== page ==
Digital Dostoevsky in the Classroom, moderated by Louise McReynolds

  • Megan Swift, “Navigating Dostoevsky’s World: A Web Project on Dostoevsky’s St Petersburg”
  • Chloë Kitzinger, “Crime and Punishment in Networks” [link to video recording]
  • Mel Bach, “Dipping Dostoevsky’s Toe in the Digital Humanities: Transatlantic Curation of Cambridge Crime and Punishment Material”


10:30am – Break


10:45am – Panel session 4

Crime and Punishment in the Classroom, moderated by Alexander Burry

  • Tom Beyer, “Dostoevsky for Students in the 21st Century” [link to video recording]
  • Michael Daher, “The Problem of Sonya: Crime and Punishment in a Composition Classroom”
  • Michael Katz, “Teaching Crime and Punishment to Senior Citizens” [link to video recording]

Dostoevsky in St Petersburg, moderated by Kate Holland

  • Alexandra Trim, “The Bridges of Dostoevsky’s St Petersburg: Representations of Space and Psyche”
  • Calder Morton-Ferguson, “Crime, Punishment, and the City: the Changing Role of Urban Environments since Crime and Punishment” [link to video recording]
  • Ksenia Stepkina, “The Petersburg Text in the 21st Century: Dostoevsky Cultural Memory in the Contemporary City” [link to video recording]


12:30pm – Keynote

“Dostoevsky for Non-Readers” by Carol Apollonio, introduced by Katherine Bowers [link to video recording | link to blog writeup by Tomi Haxhi]


1:15pm – lunch


2:15pm – Panel session 5

Strategies for Teaching Crime and Punishment, moderated by Wilson T. Bell

  • Vadim Shneyder, “Teaching Crime and Punishment in the Age of Global Capitalism” [link to video recording]
  • Deborah Martinsen, “Crime and Punishment: Reading the Moral Emotions” [link to video recording]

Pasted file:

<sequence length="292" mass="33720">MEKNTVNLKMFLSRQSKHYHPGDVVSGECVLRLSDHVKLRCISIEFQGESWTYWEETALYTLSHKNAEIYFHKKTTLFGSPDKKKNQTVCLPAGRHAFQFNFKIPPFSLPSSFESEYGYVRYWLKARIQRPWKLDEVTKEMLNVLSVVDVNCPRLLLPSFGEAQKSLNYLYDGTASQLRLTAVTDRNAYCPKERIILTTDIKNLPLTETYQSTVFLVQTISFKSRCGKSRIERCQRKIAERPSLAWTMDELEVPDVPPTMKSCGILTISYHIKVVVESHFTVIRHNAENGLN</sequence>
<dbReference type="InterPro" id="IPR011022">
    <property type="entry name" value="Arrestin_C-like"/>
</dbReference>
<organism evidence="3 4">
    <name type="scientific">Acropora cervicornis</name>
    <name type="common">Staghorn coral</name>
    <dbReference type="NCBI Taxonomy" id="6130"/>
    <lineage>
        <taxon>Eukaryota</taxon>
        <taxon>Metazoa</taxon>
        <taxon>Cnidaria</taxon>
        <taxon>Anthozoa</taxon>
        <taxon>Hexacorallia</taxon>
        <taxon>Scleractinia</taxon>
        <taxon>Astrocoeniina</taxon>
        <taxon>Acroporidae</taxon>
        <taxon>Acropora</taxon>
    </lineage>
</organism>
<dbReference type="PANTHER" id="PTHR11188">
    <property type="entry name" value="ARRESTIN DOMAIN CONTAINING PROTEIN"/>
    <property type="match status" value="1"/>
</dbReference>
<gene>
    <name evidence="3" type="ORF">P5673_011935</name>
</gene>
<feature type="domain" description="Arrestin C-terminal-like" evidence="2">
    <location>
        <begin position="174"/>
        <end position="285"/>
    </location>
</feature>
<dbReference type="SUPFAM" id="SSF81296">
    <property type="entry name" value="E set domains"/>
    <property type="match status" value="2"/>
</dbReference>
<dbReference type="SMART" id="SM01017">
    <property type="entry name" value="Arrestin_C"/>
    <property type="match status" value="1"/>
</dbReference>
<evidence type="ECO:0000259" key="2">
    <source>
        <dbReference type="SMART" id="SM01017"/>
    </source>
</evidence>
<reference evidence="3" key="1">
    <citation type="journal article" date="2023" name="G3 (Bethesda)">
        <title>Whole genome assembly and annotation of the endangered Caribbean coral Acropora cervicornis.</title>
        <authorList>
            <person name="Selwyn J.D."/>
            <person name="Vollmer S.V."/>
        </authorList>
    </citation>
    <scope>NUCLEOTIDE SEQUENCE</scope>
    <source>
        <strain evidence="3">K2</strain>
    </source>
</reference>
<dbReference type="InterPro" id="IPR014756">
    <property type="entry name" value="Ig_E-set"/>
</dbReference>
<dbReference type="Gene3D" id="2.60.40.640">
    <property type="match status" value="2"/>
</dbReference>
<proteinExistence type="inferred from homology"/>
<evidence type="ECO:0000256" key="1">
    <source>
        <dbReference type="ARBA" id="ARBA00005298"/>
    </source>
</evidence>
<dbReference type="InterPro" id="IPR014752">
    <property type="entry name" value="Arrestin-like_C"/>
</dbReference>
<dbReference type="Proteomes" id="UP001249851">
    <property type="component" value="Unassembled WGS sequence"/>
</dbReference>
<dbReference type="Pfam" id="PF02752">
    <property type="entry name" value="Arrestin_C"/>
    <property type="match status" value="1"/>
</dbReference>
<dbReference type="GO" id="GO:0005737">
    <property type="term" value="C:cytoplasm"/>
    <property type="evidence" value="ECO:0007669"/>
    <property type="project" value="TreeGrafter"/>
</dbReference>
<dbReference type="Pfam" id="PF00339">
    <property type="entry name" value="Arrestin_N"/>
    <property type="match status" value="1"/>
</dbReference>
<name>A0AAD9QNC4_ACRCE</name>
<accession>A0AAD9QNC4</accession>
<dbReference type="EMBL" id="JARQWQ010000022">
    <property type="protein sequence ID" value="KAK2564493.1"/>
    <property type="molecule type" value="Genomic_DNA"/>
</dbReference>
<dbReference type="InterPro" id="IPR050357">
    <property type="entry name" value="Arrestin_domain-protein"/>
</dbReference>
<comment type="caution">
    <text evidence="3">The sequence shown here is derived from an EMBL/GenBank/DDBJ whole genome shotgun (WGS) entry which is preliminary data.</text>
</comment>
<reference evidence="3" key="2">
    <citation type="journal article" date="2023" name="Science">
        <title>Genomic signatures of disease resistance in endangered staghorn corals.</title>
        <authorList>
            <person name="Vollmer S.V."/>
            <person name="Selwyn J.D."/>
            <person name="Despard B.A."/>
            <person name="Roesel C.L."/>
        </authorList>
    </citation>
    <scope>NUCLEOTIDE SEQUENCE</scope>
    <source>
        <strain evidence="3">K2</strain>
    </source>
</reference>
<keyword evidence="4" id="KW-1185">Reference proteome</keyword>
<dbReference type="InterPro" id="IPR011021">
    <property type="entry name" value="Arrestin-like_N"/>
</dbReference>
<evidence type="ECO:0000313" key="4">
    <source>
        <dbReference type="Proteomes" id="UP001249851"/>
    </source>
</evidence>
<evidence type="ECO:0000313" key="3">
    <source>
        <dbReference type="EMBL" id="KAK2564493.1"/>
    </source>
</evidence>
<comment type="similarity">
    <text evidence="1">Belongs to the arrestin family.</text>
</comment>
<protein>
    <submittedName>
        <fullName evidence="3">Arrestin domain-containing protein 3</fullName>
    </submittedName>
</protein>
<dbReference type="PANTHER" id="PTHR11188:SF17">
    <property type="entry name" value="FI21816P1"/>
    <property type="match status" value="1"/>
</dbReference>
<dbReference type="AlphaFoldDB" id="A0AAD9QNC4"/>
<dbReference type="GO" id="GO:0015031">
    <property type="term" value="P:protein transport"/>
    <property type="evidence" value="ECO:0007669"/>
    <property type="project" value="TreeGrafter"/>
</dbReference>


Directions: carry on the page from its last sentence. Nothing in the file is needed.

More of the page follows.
• Robin Feuer Miller, “The Hum and Buzz of Implication: Crime and Punishment in the Classroom and Beyond”

Dostoevsky’s World through Today’s Technology, moderated by Megan Swift

  • Sean Blink, “Reading Crime and Punishment Fan Fiction: Digital Democratic Reading and the Russian Canon”
  • Soma Barsen, “Dostoevsky Across Disciplines: Dostoevsky and Neuroscience”
  • Katherine Bowers, “#murdererproblems: Translating Raskolnikov into 140 Characters and other Adventures in Twitterature”


3:45pm – coffee break


4:15pm – Panel session 6

Dostoevsky Outreach, moderated by Katherine Bowers

  • Barnabas Kirk, “Global Crime and Punishment: An Exhibition of Translations, Transpositions, and Adaptations from the Collections of the Robarts Library at the University of Toronto” [link to video recording]
  • Vladimir Smith-Mesa, “Dostoevsky in the Hispanic World From Spain to Latin America, From Books to the Moving Image. A Descriptive Metadata” [unable to attend; link to website of talk materials]
  • Brian Armstrong, “A New Web Home for the International and North American Dostoevsky Societies”

Crime and Punishment through New Critical Lenses, moderated by Robin Feuer Miller

  • Rachel Sims, “‘Mechanically Towards the Door’: the Crowd on the Threshold and Utilitarian Infection in Crime and Punishment” [link to video recording]
  • Zora Kadyrbekova, “Raskolnikov’s Dream about the Horse: the Other’s Face”
  • Justin Trifiro, “Saccharine Suffering: The Problem of Marmeladov’s Drinking in Crime and Punishment


5:45pm – Closing roundtable discussion (Carol Apollonio, Brian Armstrong, Katherine Bowers, Kate Holland)